The Walden Effect: Farming, simple living, permaculture, and invention.

Treeing Walker Coonhound

Hunting dogThe stray hunting dog bounced right back after about six cups of dog food and a long nap.  By his second day on the farm, he was pacing the woods, following scent trails.

We called every vet and Hale in a 30 mile radius, the pound, and a hunter one vet recommended.  No luck on finding the stray's previous owner, so we looked for a new one.

He'll be heading home with an experienced hunter this morning, who explained to us that dogs like this are Treeing Walker Coonhounds (or, as he said, "Walkers").  Wikipedia adds, "Treeing Walker Coonhounds are extremely fast, agile, and tireless in the pursuit of Walker doggame. They are extremely vocal with a distinctive bay that allows their owners to easily identify their dogs from great distances."  All very true.

I don't know about Mark, but I considered keeping our Walker at first.  However, he wreaked havoc on our tranquility by his presence alone (despite being very well behaved) and we're very glad to see him go to a new home.  Huckleberry and Strider went on strike Friday and didn't come to breakfast until 10 am, and I just couldn't stand another day facing that picket line.

Our chicken waterer never spills or fills with POOP.

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About us: Anna Hess and Mark Hamilton spent over a decade living self-sufficiently in the mountains of Virginia before moving north to start over from scratch in the foothills of Ohio. They've experimented with permaculture, no-till gardening, trailersteading, home-based microbusinesses and much more, writing about their adventures in both blogs and books.

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If you loved him at first, maybe you should still consider keeping him. All bad habits can be trained out.
Comment by Maggie Sat Jan 21 09:26:46 2012

I didn't precisely love him --- I just have this deep-rooted need to nurture hurt animals and people. He was sick, so I healed him...then I was ready to send him to a good home.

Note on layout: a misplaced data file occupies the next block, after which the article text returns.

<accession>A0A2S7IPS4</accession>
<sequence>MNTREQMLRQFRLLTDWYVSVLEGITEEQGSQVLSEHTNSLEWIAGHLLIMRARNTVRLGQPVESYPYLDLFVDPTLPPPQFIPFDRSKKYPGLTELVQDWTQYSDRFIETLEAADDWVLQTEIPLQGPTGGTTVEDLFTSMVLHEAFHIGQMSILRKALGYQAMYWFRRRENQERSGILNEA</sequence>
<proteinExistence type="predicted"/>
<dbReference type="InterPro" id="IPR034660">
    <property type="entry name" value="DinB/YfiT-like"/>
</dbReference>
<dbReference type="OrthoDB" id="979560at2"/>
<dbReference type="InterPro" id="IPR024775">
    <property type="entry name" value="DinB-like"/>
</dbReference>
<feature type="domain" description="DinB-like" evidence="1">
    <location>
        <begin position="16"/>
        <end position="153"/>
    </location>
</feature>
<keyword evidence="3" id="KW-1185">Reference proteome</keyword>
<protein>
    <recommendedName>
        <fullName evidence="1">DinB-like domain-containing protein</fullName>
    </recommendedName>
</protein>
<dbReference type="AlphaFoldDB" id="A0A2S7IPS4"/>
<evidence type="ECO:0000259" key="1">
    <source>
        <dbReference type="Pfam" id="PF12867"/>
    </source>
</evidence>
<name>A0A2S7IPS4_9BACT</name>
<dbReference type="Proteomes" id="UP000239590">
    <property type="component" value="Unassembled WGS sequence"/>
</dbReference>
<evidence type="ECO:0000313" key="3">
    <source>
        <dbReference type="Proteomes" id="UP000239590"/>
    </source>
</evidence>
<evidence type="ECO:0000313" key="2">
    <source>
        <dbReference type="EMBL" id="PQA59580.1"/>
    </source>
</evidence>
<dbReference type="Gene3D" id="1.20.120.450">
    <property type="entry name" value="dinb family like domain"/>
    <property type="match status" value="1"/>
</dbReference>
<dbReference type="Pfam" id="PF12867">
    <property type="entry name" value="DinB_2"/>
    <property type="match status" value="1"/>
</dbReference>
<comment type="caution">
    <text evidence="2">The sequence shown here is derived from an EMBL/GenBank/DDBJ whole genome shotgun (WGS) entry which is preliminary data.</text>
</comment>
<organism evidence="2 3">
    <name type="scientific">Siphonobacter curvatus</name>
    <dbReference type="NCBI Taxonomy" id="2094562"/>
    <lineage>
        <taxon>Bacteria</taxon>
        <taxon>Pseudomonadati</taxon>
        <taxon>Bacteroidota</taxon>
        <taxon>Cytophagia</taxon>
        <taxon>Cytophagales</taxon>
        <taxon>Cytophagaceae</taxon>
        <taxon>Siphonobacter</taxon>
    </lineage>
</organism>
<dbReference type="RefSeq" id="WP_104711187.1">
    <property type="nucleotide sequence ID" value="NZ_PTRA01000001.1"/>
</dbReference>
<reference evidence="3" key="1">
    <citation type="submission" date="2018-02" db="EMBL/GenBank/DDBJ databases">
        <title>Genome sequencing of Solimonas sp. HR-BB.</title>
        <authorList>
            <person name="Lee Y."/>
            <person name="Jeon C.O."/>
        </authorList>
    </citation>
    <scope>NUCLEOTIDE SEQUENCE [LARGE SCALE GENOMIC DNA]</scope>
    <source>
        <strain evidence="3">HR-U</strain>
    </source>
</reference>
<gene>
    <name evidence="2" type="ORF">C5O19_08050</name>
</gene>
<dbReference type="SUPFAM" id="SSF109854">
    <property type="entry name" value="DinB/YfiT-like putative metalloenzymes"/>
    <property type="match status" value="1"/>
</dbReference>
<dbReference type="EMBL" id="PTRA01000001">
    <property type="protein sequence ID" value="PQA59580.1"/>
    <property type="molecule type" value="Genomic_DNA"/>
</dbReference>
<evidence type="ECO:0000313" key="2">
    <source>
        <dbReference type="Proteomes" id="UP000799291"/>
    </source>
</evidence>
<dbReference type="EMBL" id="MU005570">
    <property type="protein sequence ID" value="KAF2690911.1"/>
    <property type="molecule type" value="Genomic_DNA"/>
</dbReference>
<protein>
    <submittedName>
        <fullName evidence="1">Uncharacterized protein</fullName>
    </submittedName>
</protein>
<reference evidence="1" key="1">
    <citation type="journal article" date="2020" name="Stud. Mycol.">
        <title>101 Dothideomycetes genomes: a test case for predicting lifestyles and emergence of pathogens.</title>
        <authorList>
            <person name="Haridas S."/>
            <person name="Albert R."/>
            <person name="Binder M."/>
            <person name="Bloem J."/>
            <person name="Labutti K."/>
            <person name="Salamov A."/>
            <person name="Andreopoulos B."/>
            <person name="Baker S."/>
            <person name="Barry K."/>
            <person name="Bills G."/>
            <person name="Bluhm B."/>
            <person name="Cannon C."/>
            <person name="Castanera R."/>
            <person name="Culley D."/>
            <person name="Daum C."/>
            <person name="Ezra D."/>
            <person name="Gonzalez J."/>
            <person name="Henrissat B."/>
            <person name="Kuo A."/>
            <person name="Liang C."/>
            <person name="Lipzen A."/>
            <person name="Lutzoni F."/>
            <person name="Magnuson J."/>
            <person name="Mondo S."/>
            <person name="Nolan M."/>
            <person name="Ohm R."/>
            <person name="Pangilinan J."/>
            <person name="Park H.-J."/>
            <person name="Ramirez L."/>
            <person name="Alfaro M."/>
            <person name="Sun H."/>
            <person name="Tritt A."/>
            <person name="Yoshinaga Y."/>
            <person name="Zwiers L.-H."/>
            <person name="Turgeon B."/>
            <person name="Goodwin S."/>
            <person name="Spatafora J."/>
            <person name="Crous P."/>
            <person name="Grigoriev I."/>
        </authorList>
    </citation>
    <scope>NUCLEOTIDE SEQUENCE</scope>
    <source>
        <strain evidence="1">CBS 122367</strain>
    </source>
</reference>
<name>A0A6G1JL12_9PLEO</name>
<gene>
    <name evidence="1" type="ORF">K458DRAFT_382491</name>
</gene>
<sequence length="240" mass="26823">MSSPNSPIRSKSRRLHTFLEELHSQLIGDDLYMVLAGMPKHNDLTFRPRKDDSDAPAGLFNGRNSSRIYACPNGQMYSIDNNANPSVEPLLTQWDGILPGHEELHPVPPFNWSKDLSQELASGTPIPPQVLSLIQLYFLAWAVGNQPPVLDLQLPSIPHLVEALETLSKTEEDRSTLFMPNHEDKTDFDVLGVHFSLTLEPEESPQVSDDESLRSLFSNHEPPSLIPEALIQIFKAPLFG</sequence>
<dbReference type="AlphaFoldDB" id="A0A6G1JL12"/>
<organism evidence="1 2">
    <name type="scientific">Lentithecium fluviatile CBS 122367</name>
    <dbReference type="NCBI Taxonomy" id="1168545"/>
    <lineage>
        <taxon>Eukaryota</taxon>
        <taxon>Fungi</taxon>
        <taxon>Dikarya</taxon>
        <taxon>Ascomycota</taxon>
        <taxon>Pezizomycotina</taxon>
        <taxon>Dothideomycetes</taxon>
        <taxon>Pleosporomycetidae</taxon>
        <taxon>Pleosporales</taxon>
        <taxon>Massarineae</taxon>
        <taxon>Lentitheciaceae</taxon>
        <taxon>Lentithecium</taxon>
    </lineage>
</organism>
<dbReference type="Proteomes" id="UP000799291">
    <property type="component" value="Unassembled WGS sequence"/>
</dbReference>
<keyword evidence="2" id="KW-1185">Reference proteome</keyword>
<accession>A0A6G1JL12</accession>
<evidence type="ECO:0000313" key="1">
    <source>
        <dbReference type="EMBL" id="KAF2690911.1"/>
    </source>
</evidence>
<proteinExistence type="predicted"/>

I actually wouldn't say he had any bad habits that need to be broken. It's just always a lot of work to integrate a new animal into a homestead, and we weren't interested in training him to stay off the garden beds and walk on a leash, training Lucy to let him eat in the same general vicinity as her, and training the cats that he's not trouble. If I'm going to train something, I'd rather it be a kiwi vine. :-)

Comment by anna Sat Jan 21 10:18:37 2012

Awww... Lucy lost her boyfriend. Homewrecker, you! :P

I'm not sure I could deal with a hound either... though that's a bit of a different breed than they have around here. I've heard walkers make great dogs though. And, I'm not sure all bad habits can be trained out... I have a 3 year old lab here that is completely untrainable. However, luckily she doesn't have any habits that are intolerable for me except for her bouts of hyperactivity.

Comment by Shannon Sat Jan 21 10:36:14 2012

We're just bad people. :-)

I know what you mean about hesitating to take on a hound. I could tell that our stray was tireless. On our farm, where he could run to his heart's content, he might have been okay, but even here I think he would need someone to work with him often to give him jobs to do. In town, a hound would be very high maintenance.

Comment by anna Sat Jan 21 13:54:25 2012
Did you happen to take him by a vet to see if he had been micro chipped? If he is a good trained hunting dog chances are real good he has the implant to help him get back home.
Comment by Heath Sun Jan 22 12:29:10 2012

I considered taking him to the vet, but I thought it was very unlikely he'd have a microchip. They're not very common around here, and since the owner opted to save $5 by using an old collar with an outdated phone number, I doubt he would cough up the cash for a microchip.

(Plus, I was too lazy to plan an entire afternoon to take him to town... :-) )

Comment by anna Sun Jan 22 17:15:06 2012

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